The combination of tops and bottoms had been quite popular for a few decades before the 1920’s. They provide an easier an economical option for day wear, or any occasion that doesn’t necessarily requires wearing a dress. Many styles became fashionable and women could also mix and match their separates creating new outfits.
Basic designs, fabrics and styles:
The 1920’s blouse followed the general design of the decade – loose fit, dropped waist look.
At the beginning of the decade, beautiful lightweight and delicate fabrics like silk, rayon (alternative to silk) and crepe-de-chine were adorned with amazing romantic embroidery. Decorations often had folk art inspired designs and peasant tops inspired by the Puerto Rican traditional dress were also very popular.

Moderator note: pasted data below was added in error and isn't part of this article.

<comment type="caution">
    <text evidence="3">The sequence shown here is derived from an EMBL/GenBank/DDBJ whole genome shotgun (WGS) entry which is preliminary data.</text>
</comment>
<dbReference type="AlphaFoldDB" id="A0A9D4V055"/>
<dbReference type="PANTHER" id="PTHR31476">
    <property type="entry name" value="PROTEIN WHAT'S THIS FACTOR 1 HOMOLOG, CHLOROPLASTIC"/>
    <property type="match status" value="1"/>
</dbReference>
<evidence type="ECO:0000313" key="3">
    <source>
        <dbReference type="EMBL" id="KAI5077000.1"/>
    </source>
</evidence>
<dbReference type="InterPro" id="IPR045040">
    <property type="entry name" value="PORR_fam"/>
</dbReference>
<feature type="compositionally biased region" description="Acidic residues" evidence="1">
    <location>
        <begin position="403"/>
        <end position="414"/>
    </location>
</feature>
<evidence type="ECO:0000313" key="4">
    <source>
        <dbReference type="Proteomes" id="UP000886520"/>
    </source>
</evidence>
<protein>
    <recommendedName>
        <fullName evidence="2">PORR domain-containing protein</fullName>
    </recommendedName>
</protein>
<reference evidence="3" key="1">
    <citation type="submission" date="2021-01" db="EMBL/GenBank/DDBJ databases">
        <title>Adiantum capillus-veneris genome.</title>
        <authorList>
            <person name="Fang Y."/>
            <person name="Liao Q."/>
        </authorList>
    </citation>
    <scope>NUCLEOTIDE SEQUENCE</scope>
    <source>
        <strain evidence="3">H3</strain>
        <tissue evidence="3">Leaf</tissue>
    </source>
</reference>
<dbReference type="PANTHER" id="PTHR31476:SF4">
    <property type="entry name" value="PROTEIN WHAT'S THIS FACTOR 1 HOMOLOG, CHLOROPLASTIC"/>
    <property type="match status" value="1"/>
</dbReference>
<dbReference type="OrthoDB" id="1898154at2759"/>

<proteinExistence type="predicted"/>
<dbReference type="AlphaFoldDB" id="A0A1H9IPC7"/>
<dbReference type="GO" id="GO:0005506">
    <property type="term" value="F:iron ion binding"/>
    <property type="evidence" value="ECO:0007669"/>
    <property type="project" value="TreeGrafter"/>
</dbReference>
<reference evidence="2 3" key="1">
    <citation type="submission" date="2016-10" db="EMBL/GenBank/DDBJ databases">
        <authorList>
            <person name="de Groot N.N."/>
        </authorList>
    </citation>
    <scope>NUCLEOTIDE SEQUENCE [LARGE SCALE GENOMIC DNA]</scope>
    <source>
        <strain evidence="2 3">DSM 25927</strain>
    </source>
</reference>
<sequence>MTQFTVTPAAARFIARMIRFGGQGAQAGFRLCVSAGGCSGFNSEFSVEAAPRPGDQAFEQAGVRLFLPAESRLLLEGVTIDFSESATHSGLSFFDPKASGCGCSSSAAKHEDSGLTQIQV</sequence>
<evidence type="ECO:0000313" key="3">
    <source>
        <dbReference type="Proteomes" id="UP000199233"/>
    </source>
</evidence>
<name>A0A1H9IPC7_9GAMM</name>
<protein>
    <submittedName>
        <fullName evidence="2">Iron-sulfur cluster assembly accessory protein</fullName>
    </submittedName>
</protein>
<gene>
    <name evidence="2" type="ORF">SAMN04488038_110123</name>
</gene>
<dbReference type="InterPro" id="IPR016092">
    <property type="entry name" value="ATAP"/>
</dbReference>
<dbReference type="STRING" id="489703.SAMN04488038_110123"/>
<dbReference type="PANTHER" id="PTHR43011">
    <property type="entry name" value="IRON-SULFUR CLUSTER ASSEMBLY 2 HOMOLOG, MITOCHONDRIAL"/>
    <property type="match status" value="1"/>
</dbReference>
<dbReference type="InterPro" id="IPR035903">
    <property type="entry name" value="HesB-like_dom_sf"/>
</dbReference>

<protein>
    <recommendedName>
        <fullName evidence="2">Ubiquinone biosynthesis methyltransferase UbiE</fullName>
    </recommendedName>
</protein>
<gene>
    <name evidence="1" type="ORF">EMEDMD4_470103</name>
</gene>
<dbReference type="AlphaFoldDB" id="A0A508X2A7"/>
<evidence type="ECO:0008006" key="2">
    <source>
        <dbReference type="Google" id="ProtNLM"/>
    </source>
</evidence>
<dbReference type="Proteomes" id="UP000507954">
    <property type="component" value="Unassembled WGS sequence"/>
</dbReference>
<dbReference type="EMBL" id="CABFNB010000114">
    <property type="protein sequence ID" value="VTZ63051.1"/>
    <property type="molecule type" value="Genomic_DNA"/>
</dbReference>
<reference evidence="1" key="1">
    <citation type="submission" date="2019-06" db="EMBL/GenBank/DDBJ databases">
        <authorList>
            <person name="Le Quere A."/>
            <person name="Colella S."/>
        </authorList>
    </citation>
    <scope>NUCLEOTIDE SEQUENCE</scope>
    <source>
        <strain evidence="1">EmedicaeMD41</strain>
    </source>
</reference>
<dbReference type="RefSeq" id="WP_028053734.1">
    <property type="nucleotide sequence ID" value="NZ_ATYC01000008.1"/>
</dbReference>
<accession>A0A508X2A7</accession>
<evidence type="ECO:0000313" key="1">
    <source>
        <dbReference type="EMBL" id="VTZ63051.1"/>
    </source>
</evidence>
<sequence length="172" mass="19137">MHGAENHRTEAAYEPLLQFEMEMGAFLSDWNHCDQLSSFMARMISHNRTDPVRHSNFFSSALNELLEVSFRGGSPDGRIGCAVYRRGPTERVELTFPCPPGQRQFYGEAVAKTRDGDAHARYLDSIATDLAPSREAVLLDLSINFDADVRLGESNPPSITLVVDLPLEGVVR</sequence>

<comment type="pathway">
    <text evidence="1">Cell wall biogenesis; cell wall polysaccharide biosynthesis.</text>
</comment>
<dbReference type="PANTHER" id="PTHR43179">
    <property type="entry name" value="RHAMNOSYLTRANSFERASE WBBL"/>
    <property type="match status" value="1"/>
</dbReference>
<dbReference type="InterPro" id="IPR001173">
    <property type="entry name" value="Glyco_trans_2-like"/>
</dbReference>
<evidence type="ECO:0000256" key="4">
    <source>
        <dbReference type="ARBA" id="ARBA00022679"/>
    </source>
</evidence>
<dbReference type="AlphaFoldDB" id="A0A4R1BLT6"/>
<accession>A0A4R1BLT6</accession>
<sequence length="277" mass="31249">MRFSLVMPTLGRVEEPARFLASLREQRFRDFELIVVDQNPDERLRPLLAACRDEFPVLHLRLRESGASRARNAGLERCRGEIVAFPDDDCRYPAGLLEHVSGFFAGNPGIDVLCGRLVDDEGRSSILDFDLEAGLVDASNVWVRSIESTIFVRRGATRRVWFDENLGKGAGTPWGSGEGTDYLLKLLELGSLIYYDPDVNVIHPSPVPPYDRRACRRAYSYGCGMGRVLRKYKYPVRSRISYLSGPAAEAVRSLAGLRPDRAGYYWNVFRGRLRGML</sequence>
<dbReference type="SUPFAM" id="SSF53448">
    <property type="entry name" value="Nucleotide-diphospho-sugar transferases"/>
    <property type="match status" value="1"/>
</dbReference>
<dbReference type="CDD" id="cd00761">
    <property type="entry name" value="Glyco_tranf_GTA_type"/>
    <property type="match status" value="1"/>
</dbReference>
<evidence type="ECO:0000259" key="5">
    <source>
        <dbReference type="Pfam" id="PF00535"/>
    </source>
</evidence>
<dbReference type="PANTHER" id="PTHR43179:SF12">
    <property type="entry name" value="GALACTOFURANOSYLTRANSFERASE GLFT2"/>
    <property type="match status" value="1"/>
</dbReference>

Mostly had long sleeves with cuffs at the wrists, but they also had 3/4 sleeves, bell shaped or short sleeves. The buttons would come down to the front or the back depending on the style. Loose fit tops would only have a single button at the back of the neck.
The most popular designs would feature a low-cut V neck, rounded large peter pan collar or over sized pointed collar.
Art Deco started spreading its influence through fashion and by the mid-twenties – following the trends set on dresses, interesting new prints changed the style of blouses from plain to colourful and embroidery showed designs inspired by geometry, Egyptian art and the far east.
Another important item from this decade is the well known “middy” top. Even though its creation happened decades before, by the 1920’s they crossed their way into fashion and started being worn in different styles for all ages. The fabric was typically cotton or wool flannel but more fashionable details, (like the typical 1920’s band around the waist) were added for a more feminine look.
Learn more about the “middy” here.
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